Brave move for young starter
Faced with fierce
competition, rock bottom
rates and a depressed
farming economy –
starting a contracting
business from scratch
could be seen as a
Andy Moore met up with
Mark Lyes who made the
move last year
FOR a young contractor starting out on his own, Mark Lyes was faced with more than a few challenges when he took over a contracting business last May.
With start-up capital borrowed from his parents, he had the task of resurrecting a Devon-based business which ceased trading in December 2000.
Having completed courses in agriculture at Bicton and Seale Hayne colleges and working for several large estates, an ambition to run his own business was a calling which could not, it seemed, be ignored.
"Taking on a contracting business presented a golden opportunity for me to use my training and skills in farming," explains Mr Lyes speaking from his Hemyock base in Devon.
"I already had a number of contacts in the county and the business had a close-knit number of customers scattered in a relatively small area."
To get the business back on its feet, Mr Lyes had the task of re-establishing a list of core customers. The previous contractor, which built the enterprise up over 15 years, left him with a list of 100 customers – but many of them had taken their business to other contractors in the area.
To help raise his profile, Mr Lyes spent most of last winter visiting potential customers, leaving business cards and sending out flyers.
"I made a concerted effort to avoid discussing rates when visiting customers and being too pushy," he admits. "Instead, I just promoted my contracting services at face value. My rates are middle of the road – pitch rates too low and it becomes difficult to increase them in the future."
He considered his strongest argument to persuade customers to sign up was his big baling service – which was the previous contractors mainstay operation.
With just a handful of customers on-board, Mr Lyes then had to make his first two major purchases – a 140hp tractor and large square baler.
He purchased an ex-demonstrator Deere 6910 with 1000hrs on the clock financing it through the manufacturers credit scheme, and a 1996 Claas Quadrant 1200 baler which was sourced from a local dealer.
Covering a 20-mile radius, the Quadrant baler should knock out no fewer than 8000 straw bales this season, says Mr Lyes.
"A growing number of livestock farmers I baled straw for are asking me to bale or wrap square or round silage bales," he adds. "Rates for baling are £3.10/bale or £5.25 for baling and wrapping."
Another key service now being offered by Mr Lyes is low ground pressure (LGP) spraying with a Frazier Agribuggy fitted with a 24m boom and demount spray unit. This outfit covered 1214ha (3000 acres) this spring.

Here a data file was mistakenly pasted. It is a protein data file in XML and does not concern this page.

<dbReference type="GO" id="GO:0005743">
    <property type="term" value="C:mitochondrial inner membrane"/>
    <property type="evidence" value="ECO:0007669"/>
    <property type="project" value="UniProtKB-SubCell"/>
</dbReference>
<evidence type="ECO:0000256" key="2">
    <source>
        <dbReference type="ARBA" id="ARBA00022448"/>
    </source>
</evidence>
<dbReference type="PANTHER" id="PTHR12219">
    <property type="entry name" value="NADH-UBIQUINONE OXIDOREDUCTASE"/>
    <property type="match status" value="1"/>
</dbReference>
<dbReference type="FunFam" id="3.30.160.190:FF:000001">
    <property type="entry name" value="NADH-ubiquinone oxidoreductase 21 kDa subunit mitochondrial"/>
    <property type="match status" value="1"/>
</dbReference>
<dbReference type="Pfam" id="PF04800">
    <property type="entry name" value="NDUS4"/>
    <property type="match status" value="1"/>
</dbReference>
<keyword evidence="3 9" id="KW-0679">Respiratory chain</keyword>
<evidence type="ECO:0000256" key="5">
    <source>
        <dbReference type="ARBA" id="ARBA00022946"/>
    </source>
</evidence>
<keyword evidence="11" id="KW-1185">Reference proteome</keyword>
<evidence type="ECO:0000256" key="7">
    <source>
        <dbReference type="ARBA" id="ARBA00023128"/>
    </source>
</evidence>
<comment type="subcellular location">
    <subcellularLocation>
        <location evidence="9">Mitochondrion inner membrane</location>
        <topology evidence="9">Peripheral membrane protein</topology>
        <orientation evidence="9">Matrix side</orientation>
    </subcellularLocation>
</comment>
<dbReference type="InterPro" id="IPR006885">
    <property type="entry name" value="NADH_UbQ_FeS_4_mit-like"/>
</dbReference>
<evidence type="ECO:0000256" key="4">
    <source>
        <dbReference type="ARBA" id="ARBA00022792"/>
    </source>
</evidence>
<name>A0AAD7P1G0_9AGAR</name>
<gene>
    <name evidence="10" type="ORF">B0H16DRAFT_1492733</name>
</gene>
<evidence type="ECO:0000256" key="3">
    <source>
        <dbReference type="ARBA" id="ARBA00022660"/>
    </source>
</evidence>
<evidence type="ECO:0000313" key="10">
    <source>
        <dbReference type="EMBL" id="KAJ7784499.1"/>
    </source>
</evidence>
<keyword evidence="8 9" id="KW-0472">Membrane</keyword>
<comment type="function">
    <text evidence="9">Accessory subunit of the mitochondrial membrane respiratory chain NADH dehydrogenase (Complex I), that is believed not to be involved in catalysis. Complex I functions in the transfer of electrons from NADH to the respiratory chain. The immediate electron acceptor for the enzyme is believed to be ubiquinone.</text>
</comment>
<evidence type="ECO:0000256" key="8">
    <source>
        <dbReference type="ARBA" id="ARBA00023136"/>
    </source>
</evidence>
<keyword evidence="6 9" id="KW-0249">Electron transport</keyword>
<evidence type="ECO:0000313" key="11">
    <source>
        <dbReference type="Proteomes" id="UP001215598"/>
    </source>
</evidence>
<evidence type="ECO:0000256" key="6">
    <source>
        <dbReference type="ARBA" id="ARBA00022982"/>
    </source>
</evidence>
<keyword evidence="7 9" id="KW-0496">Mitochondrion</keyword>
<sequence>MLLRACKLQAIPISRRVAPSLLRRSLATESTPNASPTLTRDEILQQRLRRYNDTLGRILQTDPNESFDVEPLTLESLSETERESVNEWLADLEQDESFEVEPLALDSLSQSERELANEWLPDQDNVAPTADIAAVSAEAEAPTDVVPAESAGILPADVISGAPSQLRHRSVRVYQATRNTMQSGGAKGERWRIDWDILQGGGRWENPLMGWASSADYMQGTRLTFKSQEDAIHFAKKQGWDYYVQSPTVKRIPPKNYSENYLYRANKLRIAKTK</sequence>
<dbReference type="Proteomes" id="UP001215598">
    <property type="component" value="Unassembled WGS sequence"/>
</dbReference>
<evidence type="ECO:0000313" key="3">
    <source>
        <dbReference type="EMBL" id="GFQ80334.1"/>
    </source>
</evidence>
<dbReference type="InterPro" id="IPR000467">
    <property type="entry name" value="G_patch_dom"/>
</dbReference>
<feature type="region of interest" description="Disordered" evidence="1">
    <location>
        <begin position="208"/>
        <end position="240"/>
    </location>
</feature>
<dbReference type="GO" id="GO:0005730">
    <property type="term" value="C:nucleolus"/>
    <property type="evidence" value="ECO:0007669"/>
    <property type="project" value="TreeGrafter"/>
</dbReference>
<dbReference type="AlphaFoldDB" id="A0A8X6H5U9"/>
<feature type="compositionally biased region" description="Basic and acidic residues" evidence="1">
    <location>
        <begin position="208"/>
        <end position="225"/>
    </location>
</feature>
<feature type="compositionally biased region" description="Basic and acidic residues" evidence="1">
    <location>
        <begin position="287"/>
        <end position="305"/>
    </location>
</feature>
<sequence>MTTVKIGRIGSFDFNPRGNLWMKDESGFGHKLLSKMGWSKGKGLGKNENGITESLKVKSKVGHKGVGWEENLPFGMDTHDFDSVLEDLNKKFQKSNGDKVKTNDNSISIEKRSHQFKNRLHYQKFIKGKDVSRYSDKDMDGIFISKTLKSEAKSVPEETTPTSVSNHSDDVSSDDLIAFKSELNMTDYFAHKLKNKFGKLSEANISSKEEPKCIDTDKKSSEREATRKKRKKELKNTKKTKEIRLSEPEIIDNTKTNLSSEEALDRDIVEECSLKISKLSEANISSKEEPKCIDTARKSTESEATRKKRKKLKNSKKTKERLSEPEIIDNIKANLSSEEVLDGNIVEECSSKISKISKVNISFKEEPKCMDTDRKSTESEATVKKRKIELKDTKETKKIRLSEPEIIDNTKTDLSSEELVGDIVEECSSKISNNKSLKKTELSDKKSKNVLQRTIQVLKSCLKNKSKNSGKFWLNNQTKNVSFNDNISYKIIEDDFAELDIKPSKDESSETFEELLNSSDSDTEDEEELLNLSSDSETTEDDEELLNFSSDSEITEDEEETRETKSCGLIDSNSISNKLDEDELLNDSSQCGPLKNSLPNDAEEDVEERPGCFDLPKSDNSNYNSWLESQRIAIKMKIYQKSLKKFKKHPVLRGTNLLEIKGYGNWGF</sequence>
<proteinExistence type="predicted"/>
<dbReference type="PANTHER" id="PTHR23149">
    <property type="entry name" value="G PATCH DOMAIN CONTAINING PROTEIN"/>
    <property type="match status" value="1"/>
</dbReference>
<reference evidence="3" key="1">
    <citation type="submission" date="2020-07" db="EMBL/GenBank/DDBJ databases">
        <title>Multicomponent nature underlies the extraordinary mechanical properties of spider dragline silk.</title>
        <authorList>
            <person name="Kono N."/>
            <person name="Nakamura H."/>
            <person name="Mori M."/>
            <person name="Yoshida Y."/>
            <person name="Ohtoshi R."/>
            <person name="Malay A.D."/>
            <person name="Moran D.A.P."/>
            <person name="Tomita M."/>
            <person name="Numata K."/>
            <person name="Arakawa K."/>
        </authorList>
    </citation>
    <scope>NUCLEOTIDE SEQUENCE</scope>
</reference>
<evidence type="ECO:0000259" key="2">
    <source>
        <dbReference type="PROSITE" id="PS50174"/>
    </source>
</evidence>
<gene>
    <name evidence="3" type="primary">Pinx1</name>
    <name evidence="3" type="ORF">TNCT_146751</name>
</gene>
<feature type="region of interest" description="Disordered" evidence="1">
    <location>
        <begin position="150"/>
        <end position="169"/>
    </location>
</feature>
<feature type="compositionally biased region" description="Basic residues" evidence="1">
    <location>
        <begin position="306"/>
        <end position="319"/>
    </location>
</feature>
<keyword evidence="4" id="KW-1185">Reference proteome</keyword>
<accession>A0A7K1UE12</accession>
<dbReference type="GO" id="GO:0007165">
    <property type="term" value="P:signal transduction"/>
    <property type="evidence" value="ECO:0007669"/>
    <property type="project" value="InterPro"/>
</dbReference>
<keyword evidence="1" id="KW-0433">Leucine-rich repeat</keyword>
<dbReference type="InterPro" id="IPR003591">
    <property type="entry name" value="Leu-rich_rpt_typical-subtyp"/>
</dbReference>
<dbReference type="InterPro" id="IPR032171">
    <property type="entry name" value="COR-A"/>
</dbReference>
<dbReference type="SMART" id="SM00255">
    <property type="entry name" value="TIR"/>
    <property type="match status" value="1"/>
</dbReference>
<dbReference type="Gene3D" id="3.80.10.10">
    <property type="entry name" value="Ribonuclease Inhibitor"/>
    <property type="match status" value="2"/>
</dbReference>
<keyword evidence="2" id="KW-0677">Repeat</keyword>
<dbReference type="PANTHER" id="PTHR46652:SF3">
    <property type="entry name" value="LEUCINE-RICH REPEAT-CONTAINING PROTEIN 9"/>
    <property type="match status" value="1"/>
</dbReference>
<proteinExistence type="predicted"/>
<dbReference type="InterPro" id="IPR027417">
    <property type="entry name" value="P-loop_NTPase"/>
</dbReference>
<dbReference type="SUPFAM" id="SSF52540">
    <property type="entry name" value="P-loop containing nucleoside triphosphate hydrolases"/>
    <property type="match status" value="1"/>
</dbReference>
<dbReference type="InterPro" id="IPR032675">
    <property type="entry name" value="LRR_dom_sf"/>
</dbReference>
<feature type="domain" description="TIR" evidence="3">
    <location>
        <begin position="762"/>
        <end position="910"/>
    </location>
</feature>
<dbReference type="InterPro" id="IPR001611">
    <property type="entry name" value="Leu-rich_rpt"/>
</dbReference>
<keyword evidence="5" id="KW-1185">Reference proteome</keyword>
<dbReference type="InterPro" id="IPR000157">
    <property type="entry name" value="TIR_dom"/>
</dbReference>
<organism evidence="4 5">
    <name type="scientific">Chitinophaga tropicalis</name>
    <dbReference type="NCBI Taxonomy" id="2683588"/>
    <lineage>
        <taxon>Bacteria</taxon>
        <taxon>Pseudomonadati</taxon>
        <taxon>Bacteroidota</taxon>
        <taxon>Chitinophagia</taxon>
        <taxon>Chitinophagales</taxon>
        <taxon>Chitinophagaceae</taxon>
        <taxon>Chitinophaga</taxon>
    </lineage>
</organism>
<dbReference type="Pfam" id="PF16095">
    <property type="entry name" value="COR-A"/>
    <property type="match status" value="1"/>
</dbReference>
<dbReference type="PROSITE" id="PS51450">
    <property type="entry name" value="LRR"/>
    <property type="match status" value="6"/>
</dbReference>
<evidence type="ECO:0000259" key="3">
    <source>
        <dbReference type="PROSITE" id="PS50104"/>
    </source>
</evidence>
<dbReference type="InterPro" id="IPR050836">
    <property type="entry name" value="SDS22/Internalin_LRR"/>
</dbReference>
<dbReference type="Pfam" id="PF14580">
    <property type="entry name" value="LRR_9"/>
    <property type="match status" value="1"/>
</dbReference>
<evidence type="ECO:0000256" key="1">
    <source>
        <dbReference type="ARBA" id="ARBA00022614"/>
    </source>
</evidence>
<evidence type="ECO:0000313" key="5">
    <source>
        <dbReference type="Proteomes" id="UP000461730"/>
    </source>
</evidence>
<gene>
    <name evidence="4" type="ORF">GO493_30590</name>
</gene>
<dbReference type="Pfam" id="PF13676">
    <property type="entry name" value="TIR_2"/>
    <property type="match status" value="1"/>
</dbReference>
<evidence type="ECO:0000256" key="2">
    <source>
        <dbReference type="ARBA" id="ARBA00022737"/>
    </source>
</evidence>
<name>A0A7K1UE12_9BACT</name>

"The spraying service has been slow to get going because there are a number of other machines operating in the area," he says. "I am able to promote the service by offering a LPG machine – but it needs to cover a lot more ground to pay its way."
Charged out at just £10/ha (£3.75/acre), Mr Lyes says the machine needs to eventually cover at least 4000ha/year (10,000 acres/year) to make a useful turnover.
Going hand-in-hand with spraying is fertiliser spreading which requires the Agribuggys demount tank to be swapped with a 24m Amazone spreader.
"The sprayer can cover about 81ha/day when spraying large blocks of land at 200 litres/ha," he says. "More and more farms are not doing their own spraying due to stringent regulations. So I hope the service will improve in time."
Mr Lyes future plans include providing a ploughing, cultivation and drilling service.
"Cultivation operations are not much of a money spinner in our area – but it would help to keep the John Deere busy during quieter months," he says. "The tractor is my biggest investment so it must be kept rolling for as many months of the year as possible."
At the present, keeping the John Deere active in slack periods has seen it coupled to a McConnel PA93 hedge cutter or a hired 12t rear discharge muck spreader.
"The skys the limit when it comes to trying out new services to make the business thrive and expand," he insist. "Like most contractors, I sometimes wonder whether its all worth it. But hopefully dedication to the job and careful management will ensure a successful and sustained business." *
Green machines…Quadrant baling represents Mr Lyes mainstay contracting operation throughout a 20-mile radius.
The contracting business presented a an ideal chance for me to use my training and skills in farming, says Mark Lyes